Re: Ken Root's article "Hemp, hemp, hooray."
Harold Briemeier, professor emeritus, University of Missouri, long has recommended the production of fiber crops here in the U.S. Of these crops, hemp is one of the most useful and practical for many reasons. This country imports considerable hemp and hemp products from countries where it is legally grown.
Hemp is one of the most useful plants known to man. It has been grown in this country since the first settlers came here. The U.S. Constitution was written on hemp paper, and is still white after two centuries. Devoting some of our cropland to hemp would reduce the need for forest products, as well as reducing the surplus of grains.
Some of the advantages of the crop for farmers include: Hemp does well on poor soils and closely planted has a dense root system that hemp prevent soil erosion. It is fast growing, with a dense canopy. Herbicides to control weeds are seldom necessary. Most farmers have the equipment to grow and harvest hemp. The crop is very weather resistant and will not deteriorate from bad weather conditions, as most crops do.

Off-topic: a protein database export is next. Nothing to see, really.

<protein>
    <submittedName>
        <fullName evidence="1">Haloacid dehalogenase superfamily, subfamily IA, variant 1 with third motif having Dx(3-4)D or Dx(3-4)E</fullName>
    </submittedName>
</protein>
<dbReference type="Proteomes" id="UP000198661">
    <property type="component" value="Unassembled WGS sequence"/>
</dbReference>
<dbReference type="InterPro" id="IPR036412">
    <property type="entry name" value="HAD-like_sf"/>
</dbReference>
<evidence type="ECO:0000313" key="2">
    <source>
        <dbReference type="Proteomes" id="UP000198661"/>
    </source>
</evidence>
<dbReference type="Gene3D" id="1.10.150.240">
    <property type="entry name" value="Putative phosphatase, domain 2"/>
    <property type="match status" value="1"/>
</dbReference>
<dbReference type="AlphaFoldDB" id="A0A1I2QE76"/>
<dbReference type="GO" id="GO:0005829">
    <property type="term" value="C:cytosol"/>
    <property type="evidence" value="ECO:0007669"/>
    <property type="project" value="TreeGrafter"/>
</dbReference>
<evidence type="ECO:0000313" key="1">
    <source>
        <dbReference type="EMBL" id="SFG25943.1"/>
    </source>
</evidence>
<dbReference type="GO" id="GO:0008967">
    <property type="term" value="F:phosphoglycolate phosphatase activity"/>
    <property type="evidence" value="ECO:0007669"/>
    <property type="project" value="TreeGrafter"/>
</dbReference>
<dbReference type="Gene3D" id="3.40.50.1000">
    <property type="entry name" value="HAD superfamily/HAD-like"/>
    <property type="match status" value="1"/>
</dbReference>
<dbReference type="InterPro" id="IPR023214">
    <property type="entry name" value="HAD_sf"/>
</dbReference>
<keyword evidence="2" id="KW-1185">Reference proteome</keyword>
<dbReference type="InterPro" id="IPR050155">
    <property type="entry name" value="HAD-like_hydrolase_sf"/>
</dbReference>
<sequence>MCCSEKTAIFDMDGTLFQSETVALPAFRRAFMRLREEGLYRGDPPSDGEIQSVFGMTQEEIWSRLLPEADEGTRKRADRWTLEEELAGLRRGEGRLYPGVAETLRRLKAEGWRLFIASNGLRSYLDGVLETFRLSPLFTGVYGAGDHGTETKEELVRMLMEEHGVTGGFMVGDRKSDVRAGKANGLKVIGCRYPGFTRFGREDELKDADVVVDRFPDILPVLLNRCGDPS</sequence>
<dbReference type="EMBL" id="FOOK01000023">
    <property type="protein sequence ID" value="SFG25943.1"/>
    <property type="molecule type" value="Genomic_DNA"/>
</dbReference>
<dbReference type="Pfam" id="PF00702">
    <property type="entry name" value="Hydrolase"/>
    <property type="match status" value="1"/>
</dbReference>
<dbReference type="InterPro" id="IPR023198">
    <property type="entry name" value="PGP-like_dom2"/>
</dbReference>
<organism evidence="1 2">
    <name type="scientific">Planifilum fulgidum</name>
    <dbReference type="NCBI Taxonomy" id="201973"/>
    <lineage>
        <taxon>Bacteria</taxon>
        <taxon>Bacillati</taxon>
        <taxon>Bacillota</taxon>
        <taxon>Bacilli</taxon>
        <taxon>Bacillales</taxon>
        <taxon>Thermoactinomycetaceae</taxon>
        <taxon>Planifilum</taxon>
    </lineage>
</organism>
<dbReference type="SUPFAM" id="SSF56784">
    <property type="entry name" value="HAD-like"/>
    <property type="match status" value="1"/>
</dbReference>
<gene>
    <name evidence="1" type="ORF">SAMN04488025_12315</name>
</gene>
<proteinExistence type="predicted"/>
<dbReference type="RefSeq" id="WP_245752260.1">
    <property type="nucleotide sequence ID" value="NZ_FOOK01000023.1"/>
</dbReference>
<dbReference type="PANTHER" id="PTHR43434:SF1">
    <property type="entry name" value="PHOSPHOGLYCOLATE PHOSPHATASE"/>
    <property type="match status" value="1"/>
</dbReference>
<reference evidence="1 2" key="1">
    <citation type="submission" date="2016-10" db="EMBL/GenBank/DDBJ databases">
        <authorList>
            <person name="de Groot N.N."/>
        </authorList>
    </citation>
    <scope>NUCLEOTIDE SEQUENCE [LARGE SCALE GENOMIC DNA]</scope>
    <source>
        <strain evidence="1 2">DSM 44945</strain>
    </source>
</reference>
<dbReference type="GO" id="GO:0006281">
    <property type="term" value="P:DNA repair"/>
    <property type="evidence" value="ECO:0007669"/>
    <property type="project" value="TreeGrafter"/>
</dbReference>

The critics of commercial hemp production point immediately to its similarity to marijuana and the difficulty of distinguishing between the plants. These critics are ignorant or have an agenda of their own to promote. Marijuana cannot be grown in commercial hemp, and the latter crop is easily identified by its thick growth. The very same critics opposed the Conservation Reserve Program, and for pretty much the same reasons. It cut the need for inputs and reduced the grain supply. Agribusiness interests always have pushed for maximum grain production and touted the "export market."
This writer has been on record for many years, with the claim that the export market "will never be allowed to bring fair prices for production agriculture." History has demonstrated this claim time and time again. Any time that the export market threatened to or did raise farm prices was very short lived and generally came at a time when farmers had little to sell. A glance at the import market figures will show anyone--who cares to look--that cheap food for the consumer is a first priority in this country.--Gene Anderson, Sheldon, MO.